Federation confronts school system over sex abuse cases
Montgomery County Public Schools officials are up in arms following a contentious meeting of the Montgomery County Civic Federation last month, during which audience members angrily confronted Superintendent Jack Smith over MCPS’ handling of lawsuits related to child sex abuse in County schools.
“I am extremely disappointed that Dr. Smith was treated disrespectfully by audience participants, who were misguided about the approved agenda for the meeting,” MCPS Chief of Staff Henry Johnson wrote in a letter to MCCF president Jim Zepp. “In fairness to the superintendent, the MCCF leadership should have interceded and accepted responsibility for not informing the superintendent of the alternative agenda.”
According to Johnson, Smith’s attendance at the Jan. 8 meeting – which had an announced topic of “What’s in the MCPS Fiscal Year 2019 Operating Budget?” – was secured in August of last year after Smith was invited to discuss the MCPS budget around the time it would be considered by the County Council.
While Smith did deliver remarks on the budget, as planned, he was later accosted by audience members demanding he comment on a resolution the Federation passed late last year relating to child abuse and neglect and concerns of how much money the District was spending on legal settlements.
“We were aware of the resolution,” but not that it would be a topic of discussion for the Superintendent to address at the Civic Federation’s Jan. 8 meeting, Johnson said. If that had been the case, Smith would have attended the meeting with experts from the District better able to address the issue.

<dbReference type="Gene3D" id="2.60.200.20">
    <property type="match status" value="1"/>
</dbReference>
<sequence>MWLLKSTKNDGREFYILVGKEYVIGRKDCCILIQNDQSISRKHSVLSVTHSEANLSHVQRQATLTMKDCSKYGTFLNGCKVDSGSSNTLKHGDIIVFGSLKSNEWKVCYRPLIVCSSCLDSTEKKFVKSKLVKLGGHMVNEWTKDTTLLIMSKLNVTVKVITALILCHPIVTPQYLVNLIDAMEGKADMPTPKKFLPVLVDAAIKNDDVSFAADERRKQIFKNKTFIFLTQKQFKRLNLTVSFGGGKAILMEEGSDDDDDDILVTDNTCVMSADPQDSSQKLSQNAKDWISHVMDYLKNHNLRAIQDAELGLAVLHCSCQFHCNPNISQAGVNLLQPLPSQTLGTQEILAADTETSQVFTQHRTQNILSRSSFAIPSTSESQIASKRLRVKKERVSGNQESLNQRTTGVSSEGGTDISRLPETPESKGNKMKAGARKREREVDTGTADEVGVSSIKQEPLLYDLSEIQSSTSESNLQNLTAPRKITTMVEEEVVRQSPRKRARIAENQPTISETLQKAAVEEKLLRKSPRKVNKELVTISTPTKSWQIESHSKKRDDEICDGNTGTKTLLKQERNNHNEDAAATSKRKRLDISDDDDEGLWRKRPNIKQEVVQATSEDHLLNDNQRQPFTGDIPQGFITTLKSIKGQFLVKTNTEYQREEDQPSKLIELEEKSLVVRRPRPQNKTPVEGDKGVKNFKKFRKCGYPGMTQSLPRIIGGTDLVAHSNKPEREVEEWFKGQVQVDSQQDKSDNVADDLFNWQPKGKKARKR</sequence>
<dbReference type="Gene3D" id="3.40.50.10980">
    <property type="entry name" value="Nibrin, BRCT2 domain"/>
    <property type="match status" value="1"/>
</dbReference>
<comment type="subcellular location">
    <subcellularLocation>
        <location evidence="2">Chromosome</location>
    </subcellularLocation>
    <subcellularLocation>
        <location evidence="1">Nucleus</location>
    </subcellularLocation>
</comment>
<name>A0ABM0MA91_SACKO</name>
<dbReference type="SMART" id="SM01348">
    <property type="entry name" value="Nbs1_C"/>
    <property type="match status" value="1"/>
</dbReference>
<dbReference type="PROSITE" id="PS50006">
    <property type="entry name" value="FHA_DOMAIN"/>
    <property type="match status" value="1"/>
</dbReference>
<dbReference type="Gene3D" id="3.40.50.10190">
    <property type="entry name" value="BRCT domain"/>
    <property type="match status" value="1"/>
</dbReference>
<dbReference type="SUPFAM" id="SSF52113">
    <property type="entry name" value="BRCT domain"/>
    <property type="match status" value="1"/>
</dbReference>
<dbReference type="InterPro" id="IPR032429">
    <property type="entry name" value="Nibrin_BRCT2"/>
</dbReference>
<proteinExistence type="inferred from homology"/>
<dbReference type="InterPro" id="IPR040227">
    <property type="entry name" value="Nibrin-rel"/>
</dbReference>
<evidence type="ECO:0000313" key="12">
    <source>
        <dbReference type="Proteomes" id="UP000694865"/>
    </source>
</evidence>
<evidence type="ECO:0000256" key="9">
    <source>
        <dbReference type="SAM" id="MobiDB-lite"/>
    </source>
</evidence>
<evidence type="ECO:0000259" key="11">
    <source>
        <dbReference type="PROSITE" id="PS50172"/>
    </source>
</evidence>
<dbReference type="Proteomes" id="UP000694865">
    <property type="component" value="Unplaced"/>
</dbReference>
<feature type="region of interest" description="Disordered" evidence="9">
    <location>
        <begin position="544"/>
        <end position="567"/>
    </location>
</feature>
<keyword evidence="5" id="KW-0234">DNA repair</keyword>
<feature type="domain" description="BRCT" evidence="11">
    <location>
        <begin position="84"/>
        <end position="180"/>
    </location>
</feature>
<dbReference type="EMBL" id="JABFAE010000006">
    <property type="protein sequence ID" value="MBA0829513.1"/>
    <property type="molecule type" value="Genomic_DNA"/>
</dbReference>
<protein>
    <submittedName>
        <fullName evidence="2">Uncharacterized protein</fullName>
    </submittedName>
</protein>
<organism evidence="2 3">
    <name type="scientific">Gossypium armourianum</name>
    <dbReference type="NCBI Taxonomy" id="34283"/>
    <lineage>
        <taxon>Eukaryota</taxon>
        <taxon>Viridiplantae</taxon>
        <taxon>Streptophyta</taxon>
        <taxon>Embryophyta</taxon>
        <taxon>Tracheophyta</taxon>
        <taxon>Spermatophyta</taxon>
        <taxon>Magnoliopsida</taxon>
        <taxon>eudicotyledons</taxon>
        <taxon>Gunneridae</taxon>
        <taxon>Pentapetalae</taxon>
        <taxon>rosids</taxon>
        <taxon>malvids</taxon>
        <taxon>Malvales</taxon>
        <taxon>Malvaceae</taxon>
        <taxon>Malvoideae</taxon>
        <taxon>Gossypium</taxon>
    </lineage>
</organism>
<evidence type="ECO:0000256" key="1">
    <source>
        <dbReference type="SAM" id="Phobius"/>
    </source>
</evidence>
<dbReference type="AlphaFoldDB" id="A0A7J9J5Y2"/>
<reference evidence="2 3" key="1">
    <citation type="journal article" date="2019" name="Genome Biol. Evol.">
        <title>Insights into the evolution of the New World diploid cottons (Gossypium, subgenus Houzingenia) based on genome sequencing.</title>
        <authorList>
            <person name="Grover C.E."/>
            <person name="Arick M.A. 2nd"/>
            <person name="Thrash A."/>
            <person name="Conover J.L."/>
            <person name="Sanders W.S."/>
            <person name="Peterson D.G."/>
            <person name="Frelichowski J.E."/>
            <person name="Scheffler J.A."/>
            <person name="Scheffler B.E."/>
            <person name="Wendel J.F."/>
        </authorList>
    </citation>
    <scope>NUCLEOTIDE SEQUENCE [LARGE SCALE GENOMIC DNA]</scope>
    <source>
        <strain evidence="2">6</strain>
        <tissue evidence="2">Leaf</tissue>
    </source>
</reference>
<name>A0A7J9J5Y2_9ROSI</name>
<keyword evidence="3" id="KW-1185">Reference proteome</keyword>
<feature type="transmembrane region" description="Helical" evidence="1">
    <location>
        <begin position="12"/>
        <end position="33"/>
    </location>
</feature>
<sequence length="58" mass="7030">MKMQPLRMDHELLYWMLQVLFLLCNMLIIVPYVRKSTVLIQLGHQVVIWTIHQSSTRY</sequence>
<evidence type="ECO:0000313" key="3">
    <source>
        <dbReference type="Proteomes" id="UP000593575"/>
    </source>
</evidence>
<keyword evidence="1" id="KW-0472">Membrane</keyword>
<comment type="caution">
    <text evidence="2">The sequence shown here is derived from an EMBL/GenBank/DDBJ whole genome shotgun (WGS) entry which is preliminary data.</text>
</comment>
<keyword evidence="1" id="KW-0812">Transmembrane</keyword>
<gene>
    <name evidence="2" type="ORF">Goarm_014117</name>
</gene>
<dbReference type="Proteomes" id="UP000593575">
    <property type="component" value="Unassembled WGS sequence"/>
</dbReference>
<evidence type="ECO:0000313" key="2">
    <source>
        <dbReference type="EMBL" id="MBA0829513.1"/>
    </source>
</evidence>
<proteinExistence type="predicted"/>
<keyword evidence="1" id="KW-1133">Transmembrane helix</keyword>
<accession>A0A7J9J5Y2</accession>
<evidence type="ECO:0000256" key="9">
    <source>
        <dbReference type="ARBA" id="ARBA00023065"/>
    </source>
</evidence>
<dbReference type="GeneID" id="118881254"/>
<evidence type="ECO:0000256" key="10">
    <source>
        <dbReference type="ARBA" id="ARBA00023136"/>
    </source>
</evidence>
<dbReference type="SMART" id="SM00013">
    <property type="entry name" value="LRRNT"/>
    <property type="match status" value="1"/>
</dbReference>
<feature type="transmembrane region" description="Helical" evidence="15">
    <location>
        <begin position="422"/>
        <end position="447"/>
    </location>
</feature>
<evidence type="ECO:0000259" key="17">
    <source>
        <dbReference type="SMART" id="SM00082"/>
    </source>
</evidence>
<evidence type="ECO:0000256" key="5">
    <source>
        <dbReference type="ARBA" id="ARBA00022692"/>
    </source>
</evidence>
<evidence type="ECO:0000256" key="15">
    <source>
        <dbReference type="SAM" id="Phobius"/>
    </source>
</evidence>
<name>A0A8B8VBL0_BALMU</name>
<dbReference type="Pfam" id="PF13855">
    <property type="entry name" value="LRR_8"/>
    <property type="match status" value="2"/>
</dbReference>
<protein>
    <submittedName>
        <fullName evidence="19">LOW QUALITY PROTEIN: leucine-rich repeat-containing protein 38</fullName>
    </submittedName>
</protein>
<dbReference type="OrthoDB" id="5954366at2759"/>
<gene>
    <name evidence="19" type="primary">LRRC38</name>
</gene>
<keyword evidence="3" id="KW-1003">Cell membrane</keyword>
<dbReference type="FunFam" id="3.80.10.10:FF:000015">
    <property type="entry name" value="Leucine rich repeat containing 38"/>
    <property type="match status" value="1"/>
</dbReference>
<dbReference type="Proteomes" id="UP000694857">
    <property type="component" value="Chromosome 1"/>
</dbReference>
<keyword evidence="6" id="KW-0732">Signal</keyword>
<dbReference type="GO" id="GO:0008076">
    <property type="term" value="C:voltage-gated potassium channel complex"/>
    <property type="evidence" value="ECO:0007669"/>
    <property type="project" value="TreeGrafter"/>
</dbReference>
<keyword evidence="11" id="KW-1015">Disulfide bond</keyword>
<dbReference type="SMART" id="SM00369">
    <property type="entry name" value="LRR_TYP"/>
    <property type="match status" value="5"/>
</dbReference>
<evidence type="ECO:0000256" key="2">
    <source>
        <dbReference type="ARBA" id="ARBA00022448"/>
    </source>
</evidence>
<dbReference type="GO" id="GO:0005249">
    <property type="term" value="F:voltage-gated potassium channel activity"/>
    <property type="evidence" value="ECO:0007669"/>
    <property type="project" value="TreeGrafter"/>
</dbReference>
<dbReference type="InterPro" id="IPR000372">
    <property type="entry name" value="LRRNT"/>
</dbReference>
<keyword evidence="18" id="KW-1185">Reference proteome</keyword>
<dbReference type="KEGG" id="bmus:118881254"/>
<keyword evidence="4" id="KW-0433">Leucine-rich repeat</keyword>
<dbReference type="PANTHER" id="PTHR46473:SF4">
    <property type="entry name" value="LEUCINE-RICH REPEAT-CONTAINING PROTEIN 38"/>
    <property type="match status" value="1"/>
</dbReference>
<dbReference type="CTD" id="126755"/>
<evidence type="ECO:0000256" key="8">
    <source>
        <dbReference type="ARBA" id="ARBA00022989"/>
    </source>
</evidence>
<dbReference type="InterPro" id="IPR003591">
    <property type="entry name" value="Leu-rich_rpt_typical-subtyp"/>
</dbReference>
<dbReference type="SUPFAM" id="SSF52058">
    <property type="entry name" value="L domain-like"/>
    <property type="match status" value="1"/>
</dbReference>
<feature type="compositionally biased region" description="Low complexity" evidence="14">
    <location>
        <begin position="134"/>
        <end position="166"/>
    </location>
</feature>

“We were not prepared for that conversation,” he said.
Johnson further addressed the lack of an opportunity to properly prepare in his letter to Zepp, writing: “It is disappointing that the superintendent was not granted the professional courtesy of being notified, in advance that MCCF’s resolution on child abuse secrecy and artificial turf were on the agenda.”
However, MCCF Second Vice President Danila Sheveiko disputed Johnson’s account of the meeting, and noted that Smith was twice notified that the resolution would be on the agenda, once when MCCF officials sent him a copy of the resolution, and once when they notified him in writing that a response would be expected.
“I just don’t understand how they say we didn’t let them know,” Sheveiko said. “It’s hard to be more clear,”
Sheveiko said some audience members “chased [Smith] out into the hallway” after he had finished delivering his prepared remarks on the budget when he attempted to leave before the question-and-answer portion of the meeting. “He wouldn’t even give us a response,” Sheveiko said.
Irate audience members “yelled and screamed” at Johnson as well, he said, adding that he told them the issue would be addressed in correspondence at a later date.
In a written response to Johnson’s MCCF First Vice President Bailey Condrey called Johnson’s claims that Smith’s office was never notified of the updated agenda “verifiably untrue.”
“Furthermore, the email copied Board of Education staff, and each Board of Education member and county councilmembers individually,” Condrey wrote.
While Johnson agreed his office received an email about the association’s resolution concerning child abuse, he said County school officials believed Smith had been invited for the sole purpose of discussing the budget.
Condrey’s letter extended a second invitation for Smith to “meaningfully address our concerns” at the Federation’s Feb. 12 meeting, but according to Johnson, neither Smith nor a representative will be able to attend due to a previously scheduled engagement.